Even though Facebook at Work looks identical to a person’s personal Facebook, it’s meant solely for communicating with co-workers, which could make users think twice about what they’re posting.
“People will be more careful about what they post because they know it’s going to be surveilled. There’s also probably a fear by some people that you don’t want to use Facebook too much in the workplace because you’ll be perceived as not doing your job,” said Gloria Mark, an informatics professor at UC Irvine.
Read the full story on the San Jose Mercury News website.
Department of Informatics Chair André van der Hoek will be speaking at the Southern California Society for Information Management (SCSIM) Fall Event: “The Southern California Disruptors—How Startups and the New Innovation Culture in Southern California are affecting IT” on Sept. 30 at the Long Beach Marriott. As the head of the UCI Software Design and Collaboration Lab, van der Hoek is part of a three-person panel that will relate their applicable experiences crucial to participating in the new business environment developing around us.
Lilly Irani is an assistant professor in communication at UC San Diego who researches emerging digital workforces and the labor rights issues that accompany them. “My work is concerned with how innovation creates new forms of inequality,” Irani said. “Mechanical Turk is an example of a technology that lets companies outsource data processing at unprecedented scale and speed, powering AI and big data industries with skilled but undervalued data processing work.”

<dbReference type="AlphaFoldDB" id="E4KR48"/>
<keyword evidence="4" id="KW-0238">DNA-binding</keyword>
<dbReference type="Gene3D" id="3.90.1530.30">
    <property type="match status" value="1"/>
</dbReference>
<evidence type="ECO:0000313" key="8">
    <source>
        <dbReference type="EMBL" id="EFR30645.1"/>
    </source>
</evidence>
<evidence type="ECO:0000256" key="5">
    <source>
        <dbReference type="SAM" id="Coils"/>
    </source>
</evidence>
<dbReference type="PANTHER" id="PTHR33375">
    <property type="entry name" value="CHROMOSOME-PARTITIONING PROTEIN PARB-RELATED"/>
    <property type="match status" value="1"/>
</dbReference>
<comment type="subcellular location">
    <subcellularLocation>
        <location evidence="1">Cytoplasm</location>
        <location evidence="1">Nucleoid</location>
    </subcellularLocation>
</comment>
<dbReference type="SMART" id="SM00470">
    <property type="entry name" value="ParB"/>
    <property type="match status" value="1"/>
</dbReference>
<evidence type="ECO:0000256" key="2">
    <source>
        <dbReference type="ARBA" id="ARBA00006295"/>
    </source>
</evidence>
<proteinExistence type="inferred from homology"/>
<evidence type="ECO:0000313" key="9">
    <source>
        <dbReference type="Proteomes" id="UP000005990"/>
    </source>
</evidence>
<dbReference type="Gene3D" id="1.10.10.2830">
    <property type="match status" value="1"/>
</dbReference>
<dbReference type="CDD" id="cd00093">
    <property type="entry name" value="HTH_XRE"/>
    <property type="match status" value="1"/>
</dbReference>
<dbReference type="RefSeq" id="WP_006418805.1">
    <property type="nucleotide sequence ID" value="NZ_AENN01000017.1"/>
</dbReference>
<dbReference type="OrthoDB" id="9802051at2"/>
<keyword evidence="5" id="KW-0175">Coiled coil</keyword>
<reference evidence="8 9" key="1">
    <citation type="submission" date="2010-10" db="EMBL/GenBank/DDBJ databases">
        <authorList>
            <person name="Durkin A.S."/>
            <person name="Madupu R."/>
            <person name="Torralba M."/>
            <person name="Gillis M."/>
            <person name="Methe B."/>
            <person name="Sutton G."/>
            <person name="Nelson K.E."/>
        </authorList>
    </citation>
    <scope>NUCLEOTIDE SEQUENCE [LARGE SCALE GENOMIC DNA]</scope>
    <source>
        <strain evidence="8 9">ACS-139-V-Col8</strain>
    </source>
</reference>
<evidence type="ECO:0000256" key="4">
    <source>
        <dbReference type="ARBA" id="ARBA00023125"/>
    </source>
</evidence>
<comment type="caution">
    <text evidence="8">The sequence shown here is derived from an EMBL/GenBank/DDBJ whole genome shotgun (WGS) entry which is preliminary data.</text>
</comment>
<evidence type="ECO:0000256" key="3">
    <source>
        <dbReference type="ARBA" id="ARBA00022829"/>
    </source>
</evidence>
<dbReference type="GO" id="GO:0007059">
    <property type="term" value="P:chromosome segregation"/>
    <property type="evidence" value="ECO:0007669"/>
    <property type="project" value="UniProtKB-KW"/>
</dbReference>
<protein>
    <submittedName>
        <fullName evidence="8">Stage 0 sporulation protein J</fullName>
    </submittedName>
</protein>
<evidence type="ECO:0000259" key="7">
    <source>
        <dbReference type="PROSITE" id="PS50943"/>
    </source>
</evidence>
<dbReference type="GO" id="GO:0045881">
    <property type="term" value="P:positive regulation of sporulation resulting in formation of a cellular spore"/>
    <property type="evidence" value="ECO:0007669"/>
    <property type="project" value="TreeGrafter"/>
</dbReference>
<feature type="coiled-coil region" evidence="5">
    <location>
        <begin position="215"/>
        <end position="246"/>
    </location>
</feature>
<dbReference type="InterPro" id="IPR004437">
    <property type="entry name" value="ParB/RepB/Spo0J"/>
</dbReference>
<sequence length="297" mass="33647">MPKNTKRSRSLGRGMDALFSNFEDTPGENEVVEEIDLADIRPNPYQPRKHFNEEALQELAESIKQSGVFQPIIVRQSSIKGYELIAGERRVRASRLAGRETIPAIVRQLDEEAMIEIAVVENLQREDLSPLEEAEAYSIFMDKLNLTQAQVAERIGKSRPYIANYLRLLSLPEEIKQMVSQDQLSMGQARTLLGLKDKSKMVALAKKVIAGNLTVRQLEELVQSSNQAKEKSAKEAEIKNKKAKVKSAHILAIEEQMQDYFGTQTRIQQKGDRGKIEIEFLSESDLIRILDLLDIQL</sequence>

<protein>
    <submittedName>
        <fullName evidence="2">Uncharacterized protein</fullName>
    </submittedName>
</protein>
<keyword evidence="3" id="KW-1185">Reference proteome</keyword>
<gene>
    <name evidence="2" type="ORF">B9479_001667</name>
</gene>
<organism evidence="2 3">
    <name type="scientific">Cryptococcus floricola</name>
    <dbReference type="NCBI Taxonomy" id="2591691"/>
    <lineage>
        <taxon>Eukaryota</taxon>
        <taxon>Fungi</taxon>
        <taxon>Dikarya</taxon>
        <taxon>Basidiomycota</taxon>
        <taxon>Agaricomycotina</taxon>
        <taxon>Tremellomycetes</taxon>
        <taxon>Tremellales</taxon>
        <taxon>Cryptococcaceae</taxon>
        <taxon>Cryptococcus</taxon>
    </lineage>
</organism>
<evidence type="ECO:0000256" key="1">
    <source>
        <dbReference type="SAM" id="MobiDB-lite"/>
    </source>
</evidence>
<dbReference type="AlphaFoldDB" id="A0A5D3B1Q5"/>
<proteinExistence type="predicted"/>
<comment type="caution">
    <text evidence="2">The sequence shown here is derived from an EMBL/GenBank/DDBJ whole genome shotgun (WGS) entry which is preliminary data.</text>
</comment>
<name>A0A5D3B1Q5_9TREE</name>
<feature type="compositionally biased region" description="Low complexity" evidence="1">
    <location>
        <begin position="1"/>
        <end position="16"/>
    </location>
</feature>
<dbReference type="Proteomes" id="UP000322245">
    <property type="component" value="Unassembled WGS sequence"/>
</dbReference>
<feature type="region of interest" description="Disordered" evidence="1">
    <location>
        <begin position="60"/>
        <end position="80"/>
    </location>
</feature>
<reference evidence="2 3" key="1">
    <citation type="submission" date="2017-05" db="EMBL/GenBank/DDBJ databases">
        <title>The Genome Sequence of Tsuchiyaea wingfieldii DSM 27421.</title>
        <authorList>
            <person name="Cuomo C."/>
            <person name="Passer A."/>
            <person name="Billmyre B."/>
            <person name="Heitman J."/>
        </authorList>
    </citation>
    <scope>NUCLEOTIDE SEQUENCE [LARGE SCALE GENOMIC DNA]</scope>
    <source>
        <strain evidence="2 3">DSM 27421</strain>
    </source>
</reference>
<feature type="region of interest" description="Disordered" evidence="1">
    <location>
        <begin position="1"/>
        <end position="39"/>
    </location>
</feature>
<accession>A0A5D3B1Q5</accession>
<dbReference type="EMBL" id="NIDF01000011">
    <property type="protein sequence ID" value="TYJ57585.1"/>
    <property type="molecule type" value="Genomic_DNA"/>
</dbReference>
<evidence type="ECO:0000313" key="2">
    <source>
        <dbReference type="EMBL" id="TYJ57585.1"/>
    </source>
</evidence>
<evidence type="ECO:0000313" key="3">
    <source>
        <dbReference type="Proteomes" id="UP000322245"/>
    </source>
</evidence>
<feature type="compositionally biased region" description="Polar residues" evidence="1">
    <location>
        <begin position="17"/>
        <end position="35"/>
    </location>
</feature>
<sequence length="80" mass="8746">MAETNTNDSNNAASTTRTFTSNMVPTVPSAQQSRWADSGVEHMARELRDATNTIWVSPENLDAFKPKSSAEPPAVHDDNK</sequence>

Read the full story on the L.A. Times website.
But will the people who pontificate online actually pay up, or will they stick to being so-called “slacktivists”? Mimi Ito, a cultural anthropologist at the University of California, Irvine, defines “slacktivism” as “the sense that if you just like something or share something [on social media] you’re contributing, but not really making a big difference.”
She says user engagement can be specific in nature to a particular platform, so people who actively tweet about a candidate or campaign may not be as willing to use to platform to turn over cash.
“So I think this is an interesting play to see if people will put their money where their mouth is,” Ito says.
Read the full story on the Marketplace website.
Chancellor’s Professor of Informatics Paul Dourish was named a 2016 Miegunyah Distinguished Visiting Fellow to spend time at The University of Melbourne’s Interaction Design Lab. According to the website, the Miegunyah Distinguished Visiting Fellow program enables overseas scholars of international distinction to make an extended visit to The University of Melbourne and contribute to the university’s academic, intellectual and cultural life. The fellowships are awarded annually, following an application and selection process that begins with nominations from University of Melbourne faculty. During their time at the university, fellows are required to present lectures, be available for staff and student consultations, stay engaged with research, and prepare a report at the conclusion of their visit.
Associate professor of Informatics James Jones, along with co-authors Mary Jean Harrold and John Stasko, received an Impact Paper Award from ACM’s Special Interest Group on Software Engineering (SIGSOFT). Their paper, “Visualization of Test Information to Assist Fault Localization,” presents a color-coded visualization technique to help locate errors and faults in software. The paper originally appeared in the 2002 Proceedings of the 24th International Conference on Software Engineering (ICSE).
“I’ve never seen anything like the Minecraft phenomenon,” said learning scientist and Connected Camps co-founder Mimi Ito, who has been researching games-based learning for more than two decades. “For the first time, we have an opportunity to connect play and learning through a massively successful commercial title that is loved by kids, parents, and educators alike.”
Read the full story on the Benzinga website.